Attendees at the ADA lining up for a “test sit”

The changing landscape: Hygienists are becoming serious purchasers

Feb. 6, 2020
More and more dental hygienists are taking charge of their physical health—which means more and more are making their own equipment purchases. Ergonomics expert Anne Guignon details how you can make the best choice for you.

Ten years into my clinical career, I started noticing aches and pains. At the end of a clinical day, the muscles in my neck, shoulders, and back were in knots. At first, I was able to escape the discomfort when I went to sleep, but eventually I began to wake up numerous times at night with cramps in my elbow and a neck that hurt at the slightest turn. Over the next five years, the list of body parts that were screaming got longer and longer.

Back in the sixties, no one talked about getting hurt. My body was rebelling. Four eight-hour days were too much. I was desperate, and how I felt was affecting my interaction with others. Crabby Anne was a constant and unwelcome companion.

Investing in health

After 15 years in my initial office, I moved on in 1988. Both dentists at the new office wore loupes. I had never seen dental magnification, but over time it started to make sense. So, I went to a meeting and bought my first pair of loupes and a safer operator chair with arms. A year later I added a headlight. People laughed at me. Patients stared in wonderment. Colleagues thought I was nuts, but I felt better physically and mentally.

Some hygienists accused me of ruining dental hygiene, thinking doctors would now expect hygienists to purchase their own equipment. While these accusations hurt, there was no reason to apologize for trying to take care of myself. I chose to ignore people who thought my actions were wrong. It was a lonely place to be for a long time.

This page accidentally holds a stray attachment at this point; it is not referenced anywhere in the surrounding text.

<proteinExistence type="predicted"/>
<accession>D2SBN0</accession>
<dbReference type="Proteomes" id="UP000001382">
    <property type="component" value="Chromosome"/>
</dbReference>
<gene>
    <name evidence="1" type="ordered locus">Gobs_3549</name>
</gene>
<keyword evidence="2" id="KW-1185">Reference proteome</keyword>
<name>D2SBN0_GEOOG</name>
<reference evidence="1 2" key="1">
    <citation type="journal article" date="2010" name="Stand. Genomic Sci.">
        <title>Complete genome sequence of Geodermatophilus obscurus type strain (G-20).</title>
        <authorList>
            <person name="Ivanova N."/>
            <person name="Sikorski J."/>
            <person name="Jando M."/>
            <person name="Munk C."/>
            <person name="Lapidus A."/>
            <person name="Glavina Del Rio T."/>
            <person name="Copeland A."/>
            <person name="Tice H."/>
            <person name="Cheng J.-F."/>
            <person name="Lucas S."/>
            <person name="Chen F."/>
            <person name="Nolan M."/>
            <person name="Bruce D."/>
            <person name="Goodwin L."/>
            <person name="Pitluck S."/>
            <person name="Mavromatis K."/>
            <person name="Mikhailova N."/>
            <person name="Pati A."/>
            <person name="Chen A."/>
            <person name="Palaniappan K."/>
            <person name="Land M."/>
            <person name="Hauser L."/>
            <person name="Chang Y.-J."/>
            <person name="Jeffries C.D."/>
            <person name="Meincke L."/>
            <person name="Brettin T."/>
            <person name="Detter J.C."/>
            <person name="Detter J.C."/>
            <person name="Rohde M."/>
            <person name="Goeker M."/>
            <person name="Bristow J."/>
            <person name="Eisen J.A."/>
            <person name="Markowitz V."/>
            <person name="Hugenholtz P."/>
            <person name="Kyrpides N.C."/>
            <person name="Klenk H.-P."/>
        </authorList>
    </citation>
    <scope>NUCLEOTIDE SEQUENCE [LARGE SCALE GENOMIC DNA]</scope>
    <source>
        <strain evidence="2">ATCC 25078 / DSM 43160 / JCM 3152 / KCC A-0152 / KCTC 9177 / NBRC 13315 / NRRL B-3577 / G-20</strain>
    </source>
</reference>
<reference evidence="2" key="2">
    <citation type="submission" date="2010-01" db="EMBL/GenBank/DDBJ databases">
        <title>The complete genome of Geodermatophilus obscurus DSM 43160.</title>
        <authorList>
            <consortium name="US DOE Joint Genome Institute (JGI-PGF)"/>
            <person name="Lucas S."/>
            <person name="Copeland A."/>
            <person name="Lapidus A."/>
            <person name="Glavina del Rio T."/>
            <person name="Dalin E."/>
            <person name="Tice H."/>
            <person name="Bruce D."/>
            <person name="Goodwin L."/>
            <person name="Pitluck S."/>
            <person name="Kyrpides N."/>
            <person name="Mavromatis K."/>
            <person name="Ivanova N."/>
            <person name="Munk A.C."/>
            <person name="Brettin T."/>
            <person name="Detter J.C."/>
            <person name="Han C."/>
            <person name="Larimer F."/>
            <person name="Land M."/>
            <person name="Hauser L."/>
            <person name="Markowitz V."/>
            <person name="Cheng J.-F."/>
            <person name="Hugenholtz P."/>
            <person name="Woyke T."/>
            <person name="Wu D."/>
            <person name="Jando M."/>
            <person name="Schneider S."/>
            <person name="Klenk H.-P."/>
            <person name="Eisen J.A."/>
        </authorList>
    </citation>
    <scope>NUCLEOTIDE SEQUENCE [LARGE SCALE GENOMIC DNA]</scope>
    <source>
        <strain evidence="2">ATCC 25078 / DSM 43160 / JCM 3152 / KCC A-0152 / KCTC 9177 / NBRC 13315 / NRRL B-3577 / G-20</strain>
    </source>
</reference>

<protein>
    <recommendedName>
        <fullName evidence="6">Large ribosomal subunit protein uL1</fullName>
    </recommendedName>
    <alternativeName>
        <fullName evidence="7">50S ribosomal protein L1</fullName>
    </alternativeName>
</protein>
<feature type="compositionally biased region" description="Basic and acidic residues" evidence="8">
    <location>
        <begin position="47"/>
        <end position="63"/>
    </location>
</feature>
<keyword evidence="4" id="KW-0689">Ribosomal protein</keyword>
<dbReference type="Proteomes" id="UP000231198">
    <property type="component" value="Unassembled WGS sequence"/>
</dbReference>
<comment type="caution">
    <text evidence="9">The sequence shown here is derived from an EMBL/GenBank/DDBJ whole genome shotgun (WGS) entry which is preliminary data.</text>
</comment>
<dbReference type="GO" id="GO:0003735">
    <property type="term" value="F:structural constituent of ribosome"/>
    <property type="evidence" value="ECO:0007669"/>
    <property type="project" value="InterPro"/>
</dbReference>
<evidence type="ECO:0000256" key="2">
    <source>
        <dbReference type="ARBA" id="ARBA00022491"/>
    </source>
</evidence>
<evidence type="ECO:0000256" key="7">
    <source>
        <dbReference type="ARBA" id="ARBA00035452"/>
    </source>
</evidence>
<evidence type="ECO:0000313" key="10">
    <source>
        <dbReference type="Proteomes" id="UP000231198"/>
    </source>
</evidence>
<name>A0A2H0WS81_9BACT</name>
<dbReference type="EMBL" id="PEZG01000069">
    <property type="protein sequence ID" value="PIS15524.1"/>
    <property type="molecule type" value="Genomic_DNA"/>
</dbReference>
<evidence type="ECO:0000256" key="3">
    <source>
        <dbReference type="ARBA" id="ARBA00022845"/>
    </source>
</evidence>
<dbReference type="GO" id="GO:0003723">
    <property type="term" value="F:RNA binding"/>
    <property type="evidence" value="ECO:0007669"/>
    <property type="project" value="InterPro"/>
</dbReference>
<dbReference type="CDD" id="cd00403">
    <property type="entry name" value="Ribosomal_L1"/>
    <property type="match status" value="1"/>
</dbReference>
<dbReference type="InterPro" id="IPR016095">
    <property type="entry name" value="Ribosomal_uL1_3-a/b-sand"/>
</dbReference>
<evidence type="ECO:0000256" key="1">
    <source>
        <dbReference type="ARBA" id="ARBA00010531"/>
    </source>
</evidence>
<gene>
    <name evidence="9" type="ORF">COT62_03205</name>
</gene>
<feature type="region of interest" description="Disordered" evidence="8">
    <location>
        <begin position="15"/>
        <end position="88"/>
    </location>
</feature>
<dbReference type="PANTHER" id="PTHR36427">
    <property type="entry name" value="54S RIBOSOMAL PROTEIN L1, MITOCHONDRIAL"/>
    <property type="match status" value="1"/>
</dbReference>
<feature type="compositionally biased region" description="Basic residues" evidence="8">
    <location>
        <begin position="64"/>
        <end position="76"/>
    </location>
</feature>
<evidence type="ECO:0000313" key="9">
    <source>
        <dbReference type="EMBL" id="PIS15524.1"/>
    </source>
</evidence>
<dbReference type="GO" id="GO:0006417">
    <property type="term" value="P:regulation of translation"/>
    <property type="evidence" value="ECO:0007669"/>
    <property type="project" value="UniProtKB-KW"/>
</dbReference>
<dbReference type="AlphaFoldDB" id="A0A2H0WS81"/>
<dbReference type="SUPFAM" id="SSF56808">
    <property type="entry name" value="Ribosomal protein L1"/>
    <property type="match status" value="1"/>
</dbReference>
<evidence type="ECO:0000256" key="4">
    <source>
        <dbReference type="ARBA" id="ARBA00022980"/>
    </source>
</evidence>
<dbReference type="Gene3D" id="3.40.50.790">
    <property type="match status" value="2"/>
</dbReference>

Fast-forward to today. More and more dental hygienists are now taking charge of their own physical health, and more and more are making their own purchases. Clinicians are now seeking out companies that make products that create and support a healthy workspace. Hygienists are actively looking for products that provide the right physical fit with price points that work well in their budgets.

Purchasing changes

Attending a large conference, such as RDH Under One Roof or the recent ADA Annual Meeting, is one of the best ways to compare products. In the past, vendors could spot hygienists from a mile off just by looking at the color of their badges. In the old days, salespeople would ignore a dental hygienist in favor of having a conversation with a doctor. Companies simply did not believe that a dental hygienist would ever be a serious customer. But the landscape is changing. Manufacturers now recognize dental hygienists are interested in purchasing products. Companies that are paying attention to our clinical needs are gaining a very loyal fan base. Social media is keeping the conversation going between meetings.